“Ray. People will come, Ray. They’ll come to Iowa for reasons they can’t even fathom. They’ll turn up your driveway not knowing for sure why they’re doing it. They’ll arrive at your door as innocent as children, longing for the past. “Of course, we won’t mind if you look around”, you’ll say, “It’s only $20 per person”. They’ll pass over the money without even thinking about it: for it is money they have and peace they lack. And they’ll walk out to the bleachers; sit in shirtsleeves on a perfect afternoon. They’ll find they have reserved seats somewhere along one of the baselines, where they sat when they were children and cheered their heroes. And they’ll watch the game and it’ll be as if they dipped themselves in magic waters. The memories will be so thick they’ll have to brush them away from their faces. People will come Ray. The one constant through all the years, Ray, has been baseball. America has rolled by like an army of steamrollers. It has been erased like a blackboard, rebuilt and erased again. But baseball has marked the time. This field, this game: it’s a part of our past, Ray. It reminds us of all that once was good and that could be again. Oh…people will come Ray. People will most definitely come.”
There will be many of you who will recognise this James Earl Jones speech from the film Field of Dreams. For those who have not seem the film the story involves an Iowa corn farmer who has a succession of visions and voices urging him to build a baseball field on his farm. Struggling financially the farmer, played by Kevin Costner, ultimately takes the leap of faith and builds the baseball field, encouraged by Jones’ assurance that “People will come”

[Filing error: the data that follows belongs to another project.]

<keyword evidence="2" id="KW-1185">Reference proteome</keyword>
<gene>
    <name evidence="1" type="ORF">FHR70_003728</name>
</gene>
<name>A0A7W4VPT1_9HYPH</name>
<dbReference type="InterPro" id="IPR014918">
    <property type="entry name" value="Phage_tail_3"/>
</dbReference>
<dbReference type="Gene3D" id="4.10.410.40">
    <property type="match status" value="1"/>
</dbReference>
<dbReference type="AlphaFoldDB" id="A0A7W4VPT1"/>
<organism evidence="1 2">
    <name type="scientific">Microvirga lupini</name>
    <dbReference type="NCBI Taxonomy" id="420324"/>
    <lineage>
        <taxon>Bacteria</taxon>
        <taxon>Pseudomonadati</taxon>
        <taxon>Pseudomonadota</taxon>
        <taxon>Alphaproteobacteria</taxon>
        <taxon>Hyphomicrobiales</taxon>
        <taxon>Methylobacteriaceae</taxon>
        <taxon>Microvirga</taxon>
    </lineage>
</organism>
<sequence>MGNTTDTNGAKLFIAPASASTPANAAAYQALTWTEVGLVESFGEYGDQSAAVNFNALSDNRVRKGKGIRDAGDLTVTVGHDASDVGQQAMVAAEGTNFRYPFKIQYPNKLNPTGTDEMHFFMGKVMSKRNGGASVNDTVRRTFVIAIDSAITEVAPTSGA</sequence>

But a world away from the corn fields of Iowa there is another story. It too deals with an assurance that “People will come”. However unlike it’s Hollywood counterpart this story is rooted in fact. Yet, in terms of essential story telling it lacks for nothing in terms of plot, as it tells a tale of devotion, loyalty, faith and triumph over adversity and against overwhelming odds. Furthermore it is a story which embraces the heroic and the brave and shames the villainous and cowardly.
Rangers Football Club had been brought to her knees by a series of extraordinary circumstances. A negligent former owner, a crooked current owner, malicious individuals spreading lies from behind the cover of anonymity afforded by the internet, football chairmen who deferred decisions to the equivalent of a lynch mob, motivated not be a desire to see truth and justice upheld, but to feed their own personal hatred jealousy and bigotry. Add to the mix football authorities who not only abdicated their responsibility, but also the principle of a presumption of innocence until proven guilty, and you can begin to appreciate the adversity that supporters of Rangers football club faced in their attempts to save their club.
Unlikely new owners emerged following administration, individuals with no former connection to the club. As time marched on and a new season approached the Rangers support were asked to invest in season tickets, entrust their hard earned cash to a collection of unknowns only months after the revelations of the trauma and carnage of Craig Whyte’s tenure. An additional obstacle to the selling of season tickets was the club now rested in the lowest tier of Scottish football, the consequence of a pre-judging of guilt by others, of allegations the club in due course, would subsequently be vindicated of.